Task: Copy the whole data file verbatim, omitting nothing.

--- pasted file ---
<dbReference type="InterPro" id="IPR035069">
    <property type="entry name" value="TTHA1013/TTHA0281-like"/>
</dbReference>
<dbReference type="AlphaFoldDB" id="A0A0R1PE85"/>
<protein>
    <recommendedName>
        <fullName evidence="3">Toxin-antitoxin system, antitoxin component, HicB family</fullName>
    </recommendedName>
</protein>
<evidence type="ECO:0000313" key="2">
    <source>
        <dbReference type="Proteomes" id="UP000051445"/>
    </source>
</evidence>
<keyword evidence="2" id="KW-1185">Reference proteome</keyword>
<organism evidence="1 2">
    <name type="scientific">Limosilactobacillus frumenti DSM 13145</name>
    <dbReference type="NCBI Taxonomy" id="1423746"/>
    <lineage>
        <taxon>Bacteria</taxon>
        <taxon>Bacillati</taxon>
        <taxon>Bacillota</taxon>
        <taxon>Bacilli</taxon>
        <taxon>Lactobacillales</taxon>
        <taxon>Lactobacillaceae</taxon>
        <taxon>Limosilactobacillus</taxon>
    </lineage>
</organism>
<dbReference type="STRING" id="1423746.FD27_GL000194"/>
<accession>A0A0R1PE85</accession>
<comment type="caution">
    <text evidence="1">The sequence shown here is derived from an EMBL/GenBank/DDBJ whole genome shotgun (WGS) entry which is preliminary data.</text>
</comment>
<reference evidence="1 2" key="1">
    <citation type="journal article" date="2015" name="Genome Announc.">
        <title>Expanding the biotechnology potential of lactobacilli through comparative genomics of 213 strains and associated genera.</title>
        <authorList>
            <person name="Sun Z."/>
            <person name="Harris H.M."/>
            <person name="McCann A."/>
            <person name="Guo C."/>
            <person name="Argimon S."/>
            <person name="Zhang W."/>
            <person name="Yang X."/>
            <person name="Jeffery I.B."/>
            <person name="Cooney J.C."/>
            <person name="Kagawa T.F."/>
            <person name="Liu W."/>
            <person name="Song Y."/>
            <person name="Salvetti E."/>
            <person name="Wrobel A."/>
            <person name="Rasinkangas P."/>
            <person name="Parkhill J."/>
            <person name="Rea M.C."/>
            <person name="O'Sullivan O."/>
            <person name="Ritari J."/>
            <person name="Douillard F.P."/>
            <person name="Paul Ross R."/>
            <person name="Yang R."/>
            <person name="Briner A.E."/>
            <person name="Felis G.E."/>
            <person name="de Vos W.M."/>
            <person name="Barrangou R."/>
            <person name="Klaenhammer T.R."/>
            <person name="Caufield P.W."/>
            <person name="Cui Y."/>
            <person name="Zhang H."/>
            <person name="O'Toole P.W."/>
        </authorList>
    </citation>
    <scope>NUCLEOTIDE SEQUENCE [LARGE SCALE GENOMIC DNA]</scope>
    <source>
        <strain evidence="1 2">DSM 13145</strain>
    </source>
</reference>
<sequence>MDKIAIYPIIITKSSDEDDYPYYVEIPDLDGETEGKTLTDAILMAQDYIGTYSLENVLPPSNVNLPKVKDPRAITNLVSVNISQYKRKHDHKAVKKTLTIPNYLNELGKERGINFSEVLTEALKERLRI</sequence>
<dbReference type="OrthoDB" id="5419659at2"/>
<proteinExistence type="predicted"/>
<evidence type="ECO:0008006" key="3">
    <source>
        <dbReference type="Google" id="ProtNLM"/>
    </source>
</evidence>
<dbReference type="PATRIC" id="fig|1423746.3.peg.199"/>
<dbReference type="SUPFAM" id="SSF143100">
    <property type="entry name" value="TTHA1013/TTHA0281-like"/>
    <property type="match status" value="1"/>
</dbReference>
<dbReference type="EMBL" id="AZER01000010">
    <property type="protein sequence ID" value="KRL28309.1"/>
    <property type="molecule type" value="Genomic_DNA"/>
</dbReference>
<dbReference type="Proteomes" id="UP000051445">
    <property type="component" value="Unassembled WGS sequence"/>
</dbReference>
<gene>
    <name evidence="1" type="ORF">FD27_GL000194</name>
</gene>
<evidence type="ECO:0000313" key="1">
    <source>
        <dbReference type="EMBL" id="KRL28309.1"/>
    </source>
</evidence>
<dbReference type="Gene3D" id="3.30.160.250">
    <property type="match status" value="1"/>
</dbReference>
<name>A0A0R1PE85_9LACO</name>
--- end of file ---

<dbReference type="InterPro" id="IPR035069">
    <property type="entry name" value="TTHA1013/TTHA0281-like"/>
</dbReference>
<dbReference type="AlphaFoldDB" id="A0A0R1PE85"/>
<protein>
    <recommendedName>
        <fullName evidence="3">Toxin-antitoxin system, antitoxin component, HicB family</fullName>
    </recommendedName>
</protein>
<evidence type="ECO:0000313" key="2">
    <source>
        <dbReference type="Proteomes" id="UP000051445"/>
    </source>
</evidence>
<keyword evidence="2" id="KW-1185">Reference proteome</keyword>
<organism evidence="1 2">
    <name type="scientific">Limosilactobacillus frumenti DSM 13145</name>
    <dbReference type="NCBI Taxonomy" id="1423746"/>
    <lineage>
        <taxon>Bacteria</taxon>
        <taxon>Bacillati</taxon>
        <taxon>Bacillota</taxon>
        <taxon>Bacilli</taxon>
        <taxon>Lactobacillales</taxon>
        <taxon>Lactobacillaceae</taxon>
        <taxon>Limosilactobacillus</taxon>
    </lineage>
</organism>
<dbReference type="STRING" id="1423746.FD27_GL000194"/>
<accession>A0A0R1PE85</accession>
<comment type="caution">
    <text evidence="1">The sequence shown here is derived from an EMBL/GenBank/DDBJ whole genome shotgun (WGS) entry which is preliminary data.</text>
</comment>
<reference evidence="1 2" key="1">
    <citation type="journal article" date="2015" name="Genome Announc.">
        <title>Expanding the biotechnology potential of lactobacilli through comparative genomics of 213 strains and associated genera.</title>
        <authorList>
            <person name="Sun Z."/>
            <person name="Harris H.M."/>
            <person name="McCann A."/>
            <person name="Guo C."/>
            <person name="Argimon S."/>
            <person name="Zhang W."/>
            <person name="Yang X."/>
            <person name="Jeffery I.B."/>
            <person name="Cooney J.C."/>
            <person name="Kagawa T.F."/>
            <person name="Liu W."/>
            <person name="Song Y."/>
            <person name="Salvetti E."/>
            <person name="Wrobel A."/>
            <person name="Rasinkangas P."/>
            <person name="Parkhill J."/>
            <person name="Rea M.C."/>
            <person name="O'Sullivan O."/>
            <person name="Ritari J."/>
            <person name="Douillard F.P."/>
            <person name="Paul Ross R."/>
            <person name="Yang R."/>
            <person name="Briner A.E."/>
            <person name="Felis G.E."/>
            <person name="de Vos W.M."/>
            <person name="Barrangou R."/>
            <person name="Klaenhammer T.R."/>
            <person name="Caufield P.W."/>
            <person name="Cui Y."/>
            <person name="Zhang H."/>
            <person name="O'Toole P.W."/>
        </authorList>
    </citation>
    <scope>NUCLEOTIDE SEQUENCE [LARGE SCALE GENOMIC DNA]</scope>
    <source>
        <strain evidence="1 2">DSM 13145</strain>
    </source>
</reference>
<sequence>MDKIAIYPIIITKSSDEDDYPYYVEIPDLDGETEGKTLTDAILMAQDYIGTYSLENVLPPSNVNLPKVKDPRAITNLVSVNISQYKRKHDHKAVKKTLTIPNYLNELGKERGINFSEVLTEALKERLRI</sequence>
<dbReference type="OrthoDB" id="5419659at2"/>
<proteinExistence type="predicted"/>
<evidence type="ECO:0008006" key="3">
    <source>
        <dbReference type="Google" id="ProtNLM"/>
    </source>
</evidence>
<dbReference type="PATRIC" id="fig|1423746.3.peg.199"/>
<dbReference type="SUPFAM" id="SSF143100">
    <property type="entry name" value="TTHA1013/TTHA0281-like"/>
    <property type="match status" value="1"/>
</dbReference>
<dbReference type="EMBL" id="AZER01000010">
    <property type="protein sequence ID" value="KRL28309.1"/>
    <property type="molecule type" value="Genomic_DNA"/>
</dbReference>
<dbReference type="Proteomes" id="UP000051445">
    <property type="component" value="Unassembled WGS sequence"/>
</dbReference>
<gene>
    <name evidence="1" type="ORF">FD27_GL000194</name>
</gene>
<evidence type="ECO:0000313" key="1">
    <source>
        <dbReference type="EMBL" id="KRL28309.1"/>
    </source>
</evidence>
<dbReference type="Gene3D" id="3.30.160.250">
    <property type="match status" value="1"/>
</dbReference>
<name>A0A0R1PE85_9LACO</name>